When the professor stated that she was about to explain how the ocean's currents work, my ears pricked up. It was indeed interesting, and pretty simple as well. Imagine that you have 2 trays of water. If you move one tray faster than the other, that tray will spill more water. This is because matter at rest is prone to stay at rest, even if what's under it is moving. When the Earth rotates towards the East, the water trying to stay in place is pressured towards the West. The Earth's surface moves faster around the Equator than around the Poles, since more distance is covered with the same amount of rotation. Because of this, the water towards the equator has greater pressure to move West. On the Western end of the Atlantic Ocean, there is more pressure around the Equator than away from it, so water moves North and south from the Equator. On the Eastern end of the Atlantic Ocean, there is less pressure around the Equator, so water moves in from the North and South to fill in where the water is moving West. This creates what is called the Coriolis Effect. Here's an illustration: 

World History Since 1500
One figure in history that I didn't know much about until college is Mao, the ruler of China for much of the 20th Century. He was considered the leader of the "Great Proletarian Cultural Revolution." The revolution seemed to benefit the poor initially with the distribution of resources. However, as usual with communist regimes, it did not take long for things to spiral out of control. One manifestation of this was the Red Guard, a group of politically active students who supported the revolution. When Mao showed support for them, many Red Guard movements popped up and caused chaos. Anything seen as a luxury was destroyed as bourgeois contamination. Some youths in the Red Guard also took advantage of the situation to attack the elders who formerly controlled them. Some people got the Red Guard to do dirty personal work for them, as long as the victims could be accused of anti-revolutionary activity. Eventually, revolutionary factions popped up around China and fought each other for power. Mao stated that this was a good thing, without picking a side. Thus, both factions declared their fight to be a legitimate cause of the revolution. All this chaos helped keep Mao in power, so he kept the chaos going. Anyone who criticized the Red Guard, or the factional fighting, was accused of criticizing the revolution. A criticism of the revolution was a criticism of Mao, a treason worthy of death. Many people did not really believe in the revolution, but everyone labeled it as their cause in order to justify their means of attaining and keeping power. Thus, Mao created a society that systematically condemned honesty and rewarded violent dishonesty. He was one bad dude.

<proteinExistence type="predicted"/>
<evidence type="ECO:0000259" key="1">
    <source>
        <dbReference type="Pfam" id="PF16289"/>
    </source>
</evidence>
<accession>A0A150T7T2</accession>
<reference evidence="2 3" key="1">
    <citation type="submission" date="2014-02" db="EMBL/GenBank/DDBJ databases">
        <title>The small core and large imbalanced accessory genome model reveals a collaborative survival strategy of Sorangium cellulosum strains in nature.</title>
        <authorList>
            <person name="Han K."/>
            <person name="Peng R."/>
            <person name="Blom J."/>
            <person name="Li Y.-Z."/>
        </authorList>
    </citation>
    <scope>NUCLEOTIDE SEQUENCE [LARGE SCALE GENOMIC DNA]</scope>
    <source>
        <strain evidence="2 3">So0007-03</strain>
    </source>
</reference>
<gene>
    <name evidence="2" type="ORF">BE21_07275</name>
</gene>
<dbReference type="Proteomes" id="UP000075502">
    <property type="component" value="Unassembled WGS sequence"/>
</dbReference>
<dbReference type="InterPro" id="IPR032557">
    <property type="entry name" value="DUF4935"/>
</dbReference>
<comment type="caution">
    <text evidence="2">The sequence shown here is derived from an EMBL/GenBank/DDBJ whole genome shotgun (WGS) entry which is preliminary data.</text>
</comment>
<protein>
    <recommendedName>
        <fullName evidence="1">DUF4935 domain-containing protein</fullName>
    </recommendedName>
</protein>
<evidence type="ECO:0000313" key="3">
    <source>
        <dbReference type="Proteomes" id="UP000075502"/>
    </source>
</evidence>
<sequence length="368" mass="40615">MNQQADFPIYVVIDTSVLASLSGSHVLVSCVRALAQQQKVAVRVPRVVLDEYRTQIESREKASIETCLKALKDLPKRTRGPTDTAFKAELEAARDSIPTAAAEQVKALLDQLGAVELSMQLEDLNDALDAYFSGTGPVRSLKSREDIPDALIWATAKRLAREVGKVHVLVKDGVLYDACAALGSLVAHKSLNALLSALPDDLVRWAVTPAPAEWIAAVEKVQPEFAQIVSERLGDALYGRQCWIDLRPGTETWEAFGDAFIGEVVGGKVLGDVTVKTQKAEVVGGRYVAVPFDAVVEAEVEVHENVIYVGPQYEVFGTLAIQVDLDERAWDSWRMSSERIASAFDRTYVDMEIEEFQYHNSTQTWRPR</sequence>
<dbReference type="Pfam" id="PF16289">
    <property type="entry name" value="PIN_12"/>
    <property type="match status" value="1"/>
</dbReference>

Archaeology & the Bible
This was definitely one of my favorite classes. We started off by studying Egyptian records, which documented their own contact with Semitic peoples, and went on to study the remains of ancient Israel. Some interesting examples are from the reign of King Hezekiah. Archaeologists have discovered coins with his insignia, which is a winged scarab beetle. They also found an ancient wonder: a great underground tunnel which was to provide Jerusalem with water during the anticipated Assyrian siege under Sennacherib.  Hezekiah's tunnel is actually referenced in the Bible (2 Kings 20:20), so it's a neat connection between the textual and physical records.